Building Qubole: How Qubole manages open source forks

Start Free Trial
January 30, 2018 by Updated April 10th, 2024

Open source projects are forked for many reasons such as:

  1. Communities that hope to take the project in a different direction. For example MariaDB
  2. Large companies wherein the engineering team wants to assert control over patches and specific features in their internal installation.
  3. Companies that provide commercial distributions or services based on open source projects.

A major goal and challenge for engineering teams with the latter two use cases are to regularly pick up features and bug fixes in the open-source project and build on the efforts of the open-source community.

Qubole has forked projects that are part of the Apache Hadoop ecosystem such as Apache Spark, Apache Hive, Apache Airflow, and Presto to build Qubole Data Service (QDS). The Qubole Engineering teams have made substantial changes to these projects to make them run better on the cloud. For example, Qubole Hive, Qubole Spark, and Qubole Presto contain changes to improve INSERT queries on AWS S3 and Azure Cloud Storage. Qubole Presto contains features to work better with AWS spot nodes.

At the same time, customers expect the latest open source features to be available on the platform. In this blog post, we describe the software processes the Qubole engineering teams have adopted to provide the latest open source big data technologies containing substantial closed source changes in a reliable and agile manner.

We’re not talking about GitHub-style forks, which are actually short-lived branches that get either pulled back upstream or simply deleted when someone finishes developing a new feature. The forks we’re talking about are when a significant number of developers in an Open-Source Software community, or a company, decide to branch off from the original project in an attempt to add substantial changes.

An example is Apache Calcite, an open-source SQL optimizer. The project has a mirror hosted at Qubole has forked the project ( to add changes such as:

  • Support for Apache Hive built-in functions
  • Optimizations to Materialized Views

The rest of the blog will use Apache Calcite and Qubole Calcite as examples.

Merge (Or Rebase)

The default strategy is to use git merge. The basic flow is

git checkout

git remote add upstream

git fetch upstream/master

git merge upstream/master

In projects that have substantial and intrusive changes in the private fork, the merge is not a scalable option. For example, let us consider a scenario where intrusive changes are made to the materialization views module in Apache Calcite to add a feature. The feature consists of an initial commit and subsequent commits to fix bugs or additional features. These commits may be of varying complexity.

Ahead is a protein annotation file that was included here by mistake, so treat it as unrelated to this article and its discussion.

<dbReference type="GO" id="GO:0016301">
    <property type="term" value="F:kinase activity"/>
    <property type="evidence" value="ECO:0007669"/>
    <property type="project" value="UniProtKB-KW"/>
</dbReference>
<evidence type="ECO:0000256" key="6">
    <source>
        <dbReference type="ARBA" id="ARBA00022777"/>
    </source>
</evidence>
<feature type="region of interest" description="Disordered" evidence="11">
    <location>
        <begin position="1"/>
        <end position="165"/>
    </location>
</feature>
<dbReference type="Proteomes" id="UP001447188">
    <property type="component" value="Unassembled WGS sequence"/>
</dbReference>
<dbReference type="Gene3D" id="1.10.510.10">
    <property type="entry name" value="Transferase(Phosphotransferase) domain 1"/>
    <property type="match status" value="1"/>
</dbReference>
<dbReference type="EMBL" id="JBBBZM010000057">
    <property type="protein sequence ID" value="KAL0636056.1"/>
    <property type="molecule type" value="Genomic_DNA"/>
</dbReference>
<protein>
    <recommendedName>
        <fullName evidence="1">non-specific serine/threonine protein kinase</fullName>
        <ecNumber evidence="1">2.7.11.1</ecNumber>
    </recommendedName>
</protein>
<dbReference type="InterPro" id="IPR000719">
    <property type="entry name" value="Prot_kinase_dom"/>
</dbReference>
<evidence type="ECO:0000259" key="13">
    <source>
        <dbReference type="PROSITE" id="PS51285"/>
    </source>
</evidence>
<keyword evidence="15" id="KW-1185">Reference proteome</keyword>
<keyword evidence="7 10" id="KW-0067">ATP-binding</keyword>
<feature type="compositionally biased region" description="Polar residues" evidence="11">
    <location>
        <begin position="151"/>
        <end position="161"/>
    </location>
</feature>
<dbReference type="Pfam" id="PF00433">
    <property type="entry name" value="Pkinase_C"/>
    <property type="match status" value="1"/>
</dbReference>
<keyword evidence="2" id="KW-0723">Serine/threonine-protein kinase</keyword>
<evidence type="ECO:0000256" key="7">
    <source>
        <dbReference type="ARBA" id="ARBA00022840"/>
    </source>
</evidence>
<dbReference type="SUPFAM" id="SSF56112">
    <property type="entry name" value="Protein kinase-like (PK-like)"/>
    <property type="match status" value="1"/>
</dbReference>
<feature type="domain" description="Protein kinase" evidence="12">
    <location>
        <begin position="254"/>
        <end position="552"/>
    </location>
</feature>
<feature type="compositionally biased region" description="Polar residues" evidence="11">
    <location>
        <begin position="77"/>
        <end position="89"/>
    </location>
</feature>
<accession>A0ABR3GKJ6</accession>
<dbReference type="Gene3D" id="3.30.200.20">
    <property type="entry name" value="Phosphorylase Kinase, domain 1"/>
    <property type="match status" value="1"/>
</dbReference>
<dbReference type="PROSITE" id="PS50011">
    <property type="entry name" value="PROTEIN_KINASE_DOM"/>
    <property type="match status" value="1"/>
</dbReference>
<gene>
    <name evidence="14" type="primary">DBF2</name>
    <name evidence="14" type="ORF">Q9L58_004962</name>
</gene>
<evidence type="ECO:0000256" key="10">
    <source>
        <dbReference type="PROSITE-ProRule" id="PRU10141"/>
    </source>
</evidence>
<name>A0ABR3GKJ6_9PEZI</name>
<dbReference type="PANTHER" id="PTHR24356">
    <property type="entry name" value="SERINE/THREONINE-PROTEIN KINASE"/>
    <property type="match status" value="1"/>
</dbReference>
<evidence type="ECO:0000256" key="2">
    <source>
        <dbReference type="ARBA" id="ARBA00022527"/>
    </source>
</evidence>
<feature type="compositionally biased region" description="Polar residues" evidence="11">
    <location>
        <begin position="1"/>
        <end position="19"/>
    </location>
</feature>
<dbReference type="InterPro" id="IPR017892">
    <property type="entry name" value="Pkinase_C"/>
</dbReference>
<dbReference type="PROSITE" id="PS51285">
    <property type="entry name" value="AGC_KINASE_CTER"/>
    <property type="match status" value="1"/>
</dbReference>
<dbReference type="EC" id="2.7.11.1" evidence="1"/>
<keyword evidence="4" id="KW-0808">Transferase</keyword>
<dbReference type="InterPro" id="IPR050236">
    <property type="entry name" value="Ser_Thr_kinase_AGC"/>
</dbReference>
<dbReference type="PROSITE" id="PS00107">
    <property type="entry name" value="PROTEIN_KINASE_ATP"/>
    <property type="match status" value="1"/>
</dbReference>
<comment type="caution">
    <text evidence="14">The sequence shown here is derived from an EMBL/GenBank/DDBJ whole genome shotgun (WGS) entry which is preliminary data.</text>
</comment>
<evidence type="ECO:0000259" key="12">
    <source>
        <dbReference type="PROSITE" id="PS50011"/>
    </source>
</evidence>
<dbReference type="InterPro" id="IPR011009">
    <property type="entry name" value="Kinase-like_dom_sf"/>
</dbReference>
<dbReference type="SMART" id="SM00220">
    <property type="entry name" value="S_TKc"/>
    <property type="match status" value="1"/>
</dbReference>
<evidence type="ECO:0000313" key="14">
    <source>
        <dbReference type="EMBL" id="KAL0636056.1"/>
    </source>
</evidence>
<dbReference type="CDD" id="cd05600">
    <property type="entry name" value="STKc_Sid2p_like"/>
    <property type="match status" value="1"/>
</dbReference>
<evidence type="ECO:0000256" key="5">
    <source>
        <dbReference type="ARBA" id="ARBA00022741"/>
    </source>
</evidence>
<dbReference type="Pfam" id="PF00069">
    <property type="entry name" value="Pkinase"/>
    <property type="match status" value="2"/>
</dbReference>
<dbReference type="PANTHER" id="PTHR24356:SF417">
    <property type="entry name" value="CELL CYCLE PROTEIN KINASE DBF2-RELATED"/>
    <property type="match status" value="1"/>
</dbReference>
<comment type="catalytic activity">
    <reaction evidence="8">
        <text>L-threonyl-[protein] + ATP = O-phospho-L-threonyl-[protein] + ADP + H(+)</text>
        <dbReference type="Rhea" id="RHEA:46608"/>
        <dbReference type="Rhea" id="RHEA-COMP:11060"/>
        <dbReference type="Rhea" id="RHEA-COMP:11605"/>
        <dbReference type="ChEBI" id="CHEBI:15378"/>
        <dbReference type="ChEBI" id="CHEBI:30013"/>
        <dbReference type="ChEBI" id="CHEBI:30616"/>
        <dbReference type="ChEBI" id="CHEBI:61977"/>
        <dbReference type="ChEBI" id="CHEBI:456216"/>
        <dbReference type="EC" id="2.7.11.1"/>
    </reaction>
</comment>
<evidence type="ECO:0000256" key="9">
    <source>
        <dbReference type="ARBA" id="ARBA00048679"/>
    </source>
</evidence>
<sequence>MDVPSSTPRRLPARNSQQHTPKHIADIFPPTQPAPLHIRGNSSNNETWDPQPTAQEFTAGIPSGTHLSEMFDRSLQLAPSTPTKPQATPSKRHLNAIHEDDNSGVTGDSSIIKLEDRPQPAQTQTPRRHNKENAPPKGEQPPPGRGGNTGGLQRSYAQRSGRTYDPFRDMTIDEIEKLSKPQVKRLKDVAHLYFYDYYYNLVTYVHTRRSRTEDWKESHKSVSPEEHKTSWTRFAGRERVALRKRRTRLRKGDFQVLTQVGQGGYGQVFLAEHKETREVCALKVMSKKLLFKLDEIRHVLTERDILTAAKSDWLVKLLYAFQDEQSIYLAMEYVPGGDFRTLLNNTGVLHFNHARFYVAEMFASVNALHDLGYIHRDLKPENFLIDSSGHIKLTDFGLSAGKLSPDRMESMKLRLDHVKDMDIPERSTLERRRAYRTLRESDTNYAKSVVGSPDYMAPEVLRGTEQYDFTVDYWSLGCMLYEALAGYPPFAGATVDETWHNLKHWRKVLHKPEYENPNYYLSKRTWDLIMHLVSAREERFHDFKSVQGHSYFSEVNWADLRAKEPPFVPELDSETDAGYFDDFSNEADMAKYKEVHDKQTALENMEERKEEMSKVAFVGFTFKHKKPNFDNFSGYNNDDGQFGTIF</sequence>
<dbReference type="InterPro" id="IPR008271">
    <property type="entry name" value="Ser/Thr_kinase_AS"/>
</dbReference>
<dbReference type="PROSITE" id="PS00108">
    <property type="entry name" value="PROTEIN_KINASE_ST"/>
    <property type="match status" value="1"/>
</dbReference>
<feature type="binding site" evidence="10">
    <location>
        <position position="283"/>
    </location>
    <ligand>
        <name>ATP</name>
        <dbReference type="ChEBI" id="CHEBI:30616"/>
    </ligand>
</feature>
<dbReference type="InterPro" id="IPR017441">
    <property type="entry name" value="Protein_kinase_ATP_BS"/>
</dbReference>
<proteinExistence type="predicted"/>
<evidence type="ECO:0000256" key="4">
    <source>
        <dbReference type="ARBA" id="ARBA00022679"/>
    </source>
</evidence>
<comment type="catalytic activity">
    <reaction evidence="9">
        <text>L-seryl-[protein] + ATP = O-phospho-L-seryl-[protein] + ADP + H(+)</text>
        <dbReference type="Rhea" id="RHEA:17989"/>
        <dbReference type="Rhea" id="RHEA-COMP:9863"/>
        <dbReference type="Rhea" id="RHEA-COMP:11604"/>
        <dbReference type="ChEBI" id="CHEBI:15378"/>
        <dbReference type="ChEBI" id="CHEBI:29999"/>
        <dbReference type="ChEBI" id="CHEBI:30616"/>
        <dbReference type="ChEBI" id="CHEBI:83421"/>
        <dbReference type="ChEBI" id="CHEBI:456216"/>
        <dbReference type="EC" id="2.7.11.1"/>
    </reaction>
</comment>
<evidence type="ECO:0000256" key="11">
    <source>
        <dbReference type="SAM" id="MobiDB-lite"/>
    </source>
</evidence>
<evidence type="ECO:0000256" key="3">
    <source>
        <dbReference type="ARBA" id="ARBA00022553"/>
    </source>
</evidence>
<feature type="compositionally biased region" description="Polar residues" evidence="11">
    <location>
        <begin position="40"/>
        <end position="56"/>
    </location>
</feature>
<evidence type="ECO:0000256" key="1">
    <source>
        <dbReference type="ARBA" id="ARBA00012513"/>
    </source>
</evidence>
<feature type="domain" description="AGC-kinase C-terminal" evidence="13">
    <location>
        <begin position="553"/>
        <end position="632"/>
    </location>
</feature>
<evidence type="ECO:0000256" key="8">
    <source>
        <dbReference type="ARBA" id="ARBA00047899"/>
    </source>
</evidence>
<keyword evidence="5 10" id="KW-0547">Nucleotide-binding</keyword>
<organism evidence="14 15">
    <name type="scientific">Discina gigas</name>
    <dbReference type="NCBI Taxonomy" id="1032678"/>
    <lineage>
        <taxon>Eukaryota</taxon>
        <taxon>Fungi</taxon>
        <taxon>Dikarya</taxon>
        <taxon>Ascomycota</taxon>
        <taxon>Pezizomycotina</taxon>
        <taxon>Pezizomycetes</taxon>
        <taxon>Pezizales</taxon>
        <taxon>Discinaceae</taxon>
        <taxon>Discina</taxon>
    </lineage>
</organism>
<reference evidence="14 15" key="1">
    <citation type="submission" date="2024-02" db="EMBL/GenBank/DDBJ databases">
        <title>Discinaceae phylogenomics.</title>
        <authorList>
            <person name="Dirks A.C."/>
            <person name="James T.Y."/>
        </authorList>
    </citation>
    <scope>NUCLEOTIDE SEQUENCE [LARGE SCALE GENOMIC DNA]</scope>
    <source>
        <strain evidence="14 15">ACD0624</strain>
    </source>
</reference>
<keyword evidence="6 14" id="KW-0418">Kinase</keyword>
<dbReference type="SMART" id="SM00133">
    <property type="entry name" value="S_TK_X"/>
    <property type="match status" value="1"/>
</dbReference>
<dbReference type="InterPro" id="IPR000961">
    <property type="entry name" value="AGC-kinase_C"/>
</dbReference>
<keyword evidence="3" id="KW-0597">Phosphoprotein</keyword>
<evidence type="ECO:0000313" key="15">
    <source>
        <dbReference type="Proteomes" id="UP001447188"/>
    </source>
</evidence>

After a period of time, the materialization views module is redesigned to support a brand new feature by the open-source community. This feature also consists of an initial commit and subsequent fixes and additions. During a code merge, in the worst case, there will be a conflict in every commit of the private feature and the open-source feature.

The situation becomes untenable when there is a regular stream of commits in the master branch of a private fork and open source project and this scenario is scaled up to multiple features.

On the social front, no engineer wants to take up this responsibility as a full-time job.


An incomplete list of challenges to keep a fork up to date with the canonical open source projects is:

  • Merge Conflicts: Merge conflicts occur when there are competing changes in the same lines of code or if a file has been removed.
  • Internal API changes: Projects are forked to make changes using internal APIs. There are no guarantees that internal APIs will be backward compatible.
  • Dependency changes: A project may decide to use a different dependency for functionality. For example, the project may move to a different logging library.
  • Dependency version changes: The open-source projects may change dependencies or their versions which may have a cascading effect on code in the fork.
  • Coding style changes: If a project has coding standards, then any change in standards will have to be reapplied especially if the features & fixes will be contributed back.